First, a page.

Howdy Austin, Texas

More often than I should, I find myself rushing for the plane no matter how early I’ve gone through security. This time I was the last passenger on the flight to Austin, the capital of Texas. For some reason, they changed my seat as I boarded the plane.

When I found my seat, it had more legroom than normal economy seats. There were two very large people sitting in my row. I was thankful, for once, that I had the aisle seat because if I had had the window seat and wanted to pop to the loo, it would have been a palaver.

I wondered if the reason I appeared to have more legroom was an optical illusion created by the two large people squashed into their seats. Perhaps, it was a variation of the Spinal Tap Stonehenge/dwarves scene.

It turned out that none of that was true. A flight attendant came along and asked me if I’d realised I was in an exit seat and whether I knew my duty (helping people get off the plane). I swallowed as I imagined my two neighbours and me blocking the gangway.

For most of the two and a half hours, I read Michelle Obama’s autobiography since, after Austin, I was going to Chicago. The only other notable thing on the flight was when a flight attendant gave me my drink and said, “Your accent is delightful”! Of course, it’s not delightful but it is different from an American accent.

On arriving, I weighed up taking a Lyft/Uber versus a bus. In the end, I opted for a bus because it was twenty minutes earlier than a pooled cab. Finding the bus required asking one of the cleaning staff. I learnt that they’re the ones who know these things, presumably because they actually use public transport.

The bus driver told me the bus fare into town was $1.25, which is good for an hour’s journey. I put a dollar into the machine but didn’t have 25 cents. The driver said the machine didn’t give change. I said that I didn’t mind getting no change from the second dollar. This set the cogs turning in his head since it upset the general order of things. Eventually, he replied that one dollar was fine and waved me in!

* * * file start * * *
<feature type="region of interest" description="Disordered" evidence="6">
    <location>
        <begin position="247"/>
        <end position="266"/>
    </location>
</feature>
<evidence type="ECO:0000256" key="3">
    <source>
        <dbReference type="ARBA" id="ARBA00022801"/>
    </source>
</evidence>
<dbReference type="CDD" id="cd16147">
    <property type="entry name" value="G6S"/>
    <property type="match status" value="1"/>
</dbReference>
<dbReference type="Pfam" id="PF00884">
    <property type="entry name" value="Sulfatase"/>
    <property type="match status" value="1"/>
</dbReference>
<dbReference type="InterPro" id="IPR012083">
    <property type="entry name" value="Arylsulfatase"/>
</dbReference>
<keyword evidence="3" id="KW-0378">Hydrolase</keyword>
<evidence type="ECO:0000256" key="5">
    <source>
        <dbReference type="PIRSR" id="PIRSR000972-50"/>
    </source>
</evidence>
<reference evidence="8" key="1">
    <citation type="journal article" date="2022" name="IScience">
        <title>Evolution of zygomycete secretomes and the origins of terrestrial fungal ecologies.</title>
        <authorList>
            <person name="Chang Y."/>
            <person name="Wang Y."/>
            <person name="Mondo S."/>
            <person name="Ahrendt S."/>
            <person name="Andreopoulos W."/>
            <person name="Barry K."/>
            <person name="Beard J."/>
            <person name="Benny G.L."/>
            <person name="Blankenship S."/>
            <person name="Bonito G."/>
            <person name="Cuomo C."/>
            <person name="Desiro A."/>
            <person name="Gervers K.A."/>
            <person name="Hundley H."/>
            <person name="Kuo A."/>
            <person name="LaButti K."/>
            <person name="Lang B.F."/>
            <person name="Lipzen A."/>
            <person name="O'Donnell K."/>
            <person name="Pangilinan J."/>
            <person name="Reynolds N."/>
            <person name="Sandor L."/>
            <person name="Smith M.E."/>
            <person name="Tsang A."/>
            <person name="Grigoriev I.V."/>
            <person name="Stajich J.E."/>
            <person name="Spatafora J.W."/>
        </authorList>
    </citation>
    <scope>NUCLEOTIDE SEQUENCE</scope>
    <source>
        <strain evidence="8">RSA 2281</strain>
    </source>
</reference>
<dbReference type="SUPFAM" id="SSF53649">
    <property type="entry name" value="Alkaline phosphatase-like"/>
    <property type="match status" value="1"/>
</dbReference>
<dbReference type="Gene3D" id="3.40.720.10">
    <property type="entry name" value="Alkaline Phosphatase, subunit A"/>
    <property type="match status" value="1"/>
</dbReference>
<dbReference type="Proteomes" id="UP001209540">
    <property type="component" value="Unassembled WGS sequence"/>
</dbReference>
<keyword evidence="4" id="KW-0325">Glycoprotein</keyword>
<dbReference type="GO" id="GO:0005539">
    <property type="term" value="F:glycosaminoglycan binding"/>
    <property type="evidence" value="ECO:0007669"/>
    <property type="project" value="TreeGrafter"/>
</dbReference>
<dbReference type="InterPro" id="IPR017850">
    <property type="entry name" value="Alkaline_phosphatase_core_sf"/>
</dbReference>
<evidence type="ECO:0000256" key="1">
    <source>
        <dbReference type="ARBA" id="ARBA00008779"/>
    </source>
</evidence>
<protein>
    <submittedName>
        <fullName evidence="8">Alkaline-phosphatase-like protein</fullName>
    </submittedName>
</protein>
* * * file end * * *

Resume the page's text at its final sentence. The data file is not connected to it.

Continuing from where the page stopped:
When I got to the hostel one of my roommates (from Texas), on discovering I was from the UK, started talking incessantly about football (British football not American). He said he was thankful he could finally talk to someone who knew about football. He was a Chelsea supporter and knew about not only the Premiership but also other European football leagues. My knowledge of football had faded several years ago in line with Arsenal’s prospects of winning anything under Arsene Wenger. We talked for about an hour before an escape opportunity opened up.

I went into the lounge and quickly found myself in an intense discussion with another guest. He told me, after a few diplomatic questions from me, that he lived in Austin but had been kicked out of his house by his wife and was now being divorced. The papers had been served. He said he was going to use the opportunity (!) to return to his “polyamorous ways”. When I enquired whether he was polyamorous during his marriage, he said we was polyamorous before his marriage. That was fifteen years ago when he was a teenager. I wondered aloud whether his polyamorousness was a fancy way of saying that he was “playing the field”! He said, “Possibly”.

Anyway, this analysis continued for a while, including during dinner, which we had together in the popular and fashionable bar of the hostel. I learnt that he had now found an inexpensive flat to move into, which was just as well since he was now living on his credit card having burnt through his last pay cheque and savings.

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